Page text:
An in-vehicle network is a very complex and convoluted thing. It is not at all obvious to the user, because the network itself and the majority of electronic components connected to it are always hidden as far as possible from the human eye. At EDAG’s booth, visitors could see what that network looks like from the inside out:
At present, the total weight of wiring alone in a car can amount to almost 50 kg! And it could go higher; more and more electronics are appearing in cars all the time, requiring more and more connections. It’s already time to start thinking about how to reduce the amount of wiring and on the whole declutter the car’s onboard network.
EDAG is suggesting a new approach: dividing the car into several zones, each with its own electronic controller, and with equipment in the zone connecting to the zone’s controller. Zones are connected by quick and light Ethernet adapted specifically for use in a car. And components connect to zone controllers through a LIN bus developed (and already in use) as a cheap (but not very fast) alternative to CAN bus.
In the somewhat more distant future, onboard networks will be even less cluttered and more centralised. Two central onboard computers, each of which will be connected to either the left- or the right-side zone controllers of the car, will control the system. These hubs will be connected by a gigabit channel.
Protecting cars from cyberthreats
The modern car contains more than a hundred electronic devices linked by a network. In essence, it’s a network on wheels with as many devices as a small to midsize office has. And nowadays, many cars are connected to the Internet as well. Most likely, in the near future there won’t be any cars not connected to the Internet, save for the cheapest models.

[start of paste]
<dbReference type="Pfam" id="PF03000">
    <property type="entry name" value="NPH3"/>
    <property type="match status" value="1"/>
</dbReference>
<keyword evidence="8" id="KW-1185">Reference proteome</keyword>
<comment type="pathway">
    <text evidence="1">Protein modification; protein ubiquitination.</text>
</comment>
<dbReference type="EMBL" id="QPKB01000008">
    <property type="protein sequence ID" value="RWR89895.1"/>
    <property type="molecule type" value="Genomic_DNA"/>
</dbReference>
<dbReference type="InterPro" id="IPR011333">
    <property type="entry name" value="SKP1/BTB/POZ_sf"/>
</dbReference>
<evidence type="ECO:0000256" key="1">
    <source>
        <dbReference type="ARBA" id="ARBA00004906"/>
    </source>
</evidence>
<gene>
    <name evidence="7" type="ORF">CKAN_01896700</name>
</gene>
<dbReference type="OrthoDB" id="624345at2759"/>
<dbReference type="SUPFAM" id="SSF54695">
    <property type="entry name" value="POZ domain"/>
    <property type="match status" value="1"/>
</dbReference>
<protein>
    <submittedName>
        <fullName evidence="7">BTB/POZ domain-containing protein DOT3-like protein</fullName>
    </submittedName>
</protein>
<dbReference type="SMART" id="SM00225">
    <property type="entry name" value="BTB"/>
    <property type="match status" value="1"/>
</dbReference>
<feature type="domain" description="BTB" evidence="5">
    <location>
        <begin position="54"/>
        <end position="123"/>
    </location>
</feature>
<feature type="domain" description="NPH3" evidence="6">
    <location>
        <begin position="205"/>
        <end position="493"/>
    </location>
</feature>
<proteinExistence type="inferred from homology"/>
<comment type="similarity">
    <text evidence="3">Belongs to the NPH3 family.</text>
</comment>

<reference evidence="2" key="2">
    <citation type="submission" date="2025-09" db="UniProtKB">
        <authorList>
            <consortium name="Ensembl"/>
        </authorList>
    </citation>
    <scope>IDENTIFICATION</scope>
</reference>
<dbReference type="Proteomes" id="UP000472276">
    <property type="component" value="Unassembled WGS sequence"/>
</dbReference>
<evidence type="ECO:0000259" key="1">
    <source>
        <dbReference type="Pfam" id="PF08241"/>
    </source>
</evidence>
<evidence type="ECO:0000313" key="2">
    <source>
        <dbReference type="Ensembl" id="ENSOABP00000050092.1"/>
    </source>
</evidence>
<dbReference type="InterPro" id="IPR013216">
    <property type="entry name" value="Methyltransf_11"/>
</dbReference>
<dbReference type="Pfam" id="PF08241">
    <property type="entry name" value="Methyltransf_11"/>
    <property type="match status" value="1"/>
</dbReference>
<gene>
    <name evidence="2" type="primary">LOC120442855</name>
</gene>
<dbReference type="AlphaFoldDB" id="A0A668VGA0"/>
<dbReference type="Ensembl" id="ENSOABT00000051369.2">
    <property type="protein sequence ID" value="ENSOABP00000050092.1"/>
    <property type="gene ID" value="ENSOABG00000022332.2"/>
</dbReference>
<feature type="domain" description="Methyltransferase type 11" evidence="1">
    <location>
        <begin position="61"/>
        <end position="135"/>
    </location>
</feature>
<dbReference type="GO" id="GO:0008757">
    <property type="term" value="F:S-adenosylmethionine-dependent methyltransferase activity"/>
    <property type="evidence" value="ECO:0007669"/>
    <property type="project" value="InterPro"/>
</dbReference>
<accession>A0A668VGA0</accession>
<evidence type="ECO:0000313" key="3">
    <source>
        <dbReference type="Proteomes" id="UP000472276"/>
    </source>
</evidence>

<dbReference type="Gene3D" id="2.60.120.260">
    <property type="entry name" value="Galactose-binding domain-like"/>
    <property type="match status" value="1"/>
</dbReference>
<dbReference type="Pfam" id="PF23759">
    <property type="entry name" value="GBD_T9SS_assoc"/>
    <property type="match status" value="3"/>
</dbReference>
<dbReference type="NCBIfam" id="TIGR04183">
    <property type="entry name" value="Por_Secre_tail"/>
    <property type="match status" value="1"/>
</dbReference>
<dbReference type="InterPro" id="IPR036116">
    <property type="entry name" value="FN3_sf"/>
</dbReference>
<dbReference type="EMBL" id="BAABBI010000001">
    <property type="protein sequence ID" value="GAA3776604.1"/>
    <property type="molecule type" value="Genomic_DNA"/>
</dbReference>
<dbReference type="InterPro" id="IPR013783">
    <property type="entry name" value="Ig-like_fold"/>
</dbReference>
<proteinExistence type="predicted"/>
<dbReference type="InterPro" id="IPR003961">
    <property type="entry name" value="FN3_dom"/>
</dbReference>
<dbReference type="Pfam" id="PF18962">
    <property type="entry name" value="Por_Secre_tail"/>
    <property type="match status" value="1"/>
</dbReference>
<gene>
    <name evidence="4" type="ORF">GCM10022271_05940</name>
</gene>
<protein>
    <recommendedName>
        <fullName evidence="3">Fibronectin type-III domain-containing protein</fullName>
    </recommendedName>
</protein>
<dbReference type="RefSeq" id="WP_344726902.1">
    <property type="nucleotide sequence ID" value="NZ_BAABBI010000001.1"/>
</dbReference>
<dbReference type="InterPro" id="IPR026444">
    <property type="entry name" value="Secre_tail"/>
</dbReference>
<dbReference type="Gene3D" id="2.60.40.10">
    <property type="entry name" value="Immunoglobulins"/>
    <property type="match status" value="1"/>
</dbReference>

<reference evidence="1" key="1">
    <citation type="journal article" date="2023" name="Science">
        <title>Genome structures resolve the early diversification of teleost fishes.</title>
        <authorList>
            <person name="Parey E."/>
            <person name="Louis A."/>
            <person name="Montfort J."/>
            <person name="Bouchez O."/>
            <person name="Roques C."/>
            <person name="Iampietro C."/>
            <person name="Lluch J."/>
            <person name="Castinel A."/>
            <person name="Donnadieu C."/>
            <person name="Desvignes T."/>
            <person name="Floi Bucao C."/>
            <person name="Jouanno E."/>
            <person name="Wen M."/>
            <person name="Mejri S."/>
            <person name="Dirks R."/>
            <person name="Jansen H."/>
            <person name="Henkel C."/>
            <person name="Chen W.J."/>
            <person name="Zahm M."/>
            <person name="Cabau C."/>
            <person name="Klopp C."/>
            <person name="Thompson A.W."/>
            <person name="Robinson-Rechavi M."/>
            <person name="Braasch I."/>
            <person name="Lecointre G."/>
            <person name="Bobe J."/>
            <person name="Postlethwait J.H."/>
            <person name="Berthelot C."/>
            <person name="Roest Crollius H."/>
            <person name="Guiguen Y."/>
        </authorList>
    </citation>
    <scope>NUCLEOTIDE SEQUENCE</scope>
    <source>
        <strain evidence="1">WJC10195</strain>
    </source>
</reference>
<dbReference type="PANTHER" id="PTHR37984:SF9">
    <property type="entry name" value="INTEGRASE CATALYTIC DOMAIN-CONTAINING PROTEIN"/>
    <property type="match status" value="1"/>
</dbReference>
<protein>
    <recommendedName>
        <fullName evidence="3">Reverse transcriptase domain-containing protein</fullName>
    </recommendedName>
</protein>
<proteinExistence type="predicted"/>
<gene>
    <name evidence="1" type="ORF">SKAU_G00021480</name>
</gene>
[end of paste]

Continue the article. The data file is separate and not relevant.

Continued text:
What makes a car’s onboard network different from one found in an office? For starters, there’s no IT department to monitor the network. And, of course, there are no common IT security solutions for cars as there are firewalls and security software for endpoint devices.
Over the past few years, car hacking has gone from theory to reality: we’ve seen a number of examples of hackers who can hack a car using its Internet connection (and these ten examples are by no means a complete list). If any particular makers or models have not been hacked yet, that’s likely only because hackers haven’t taken up the challenge.
The issue here is that cybersecurity is not designed into a car’s infrastructure from the very start. Auto manufacturers do not as of yet have enough experience to take all possible cyberthreats into account and to include in their design process all of the procedures required to prevent cyberincidents. The security of individual components is tested, but not the onboard network as a whole.
It’s obvious that this approach needs to change, and we’re ready to help and share our extensive experience in IT security. Kaspersky Lab has partnered with AVL, which specialises in automotive industry equipment, and together the companies have created the Secure Communication Unit. The device uses our secure KasperskyOS and facilitates the security of all communications to and from a connected vehicle.
We are actively seeking partnerships with all interested companies. It’s time for all of the players in the market to take car security seriously.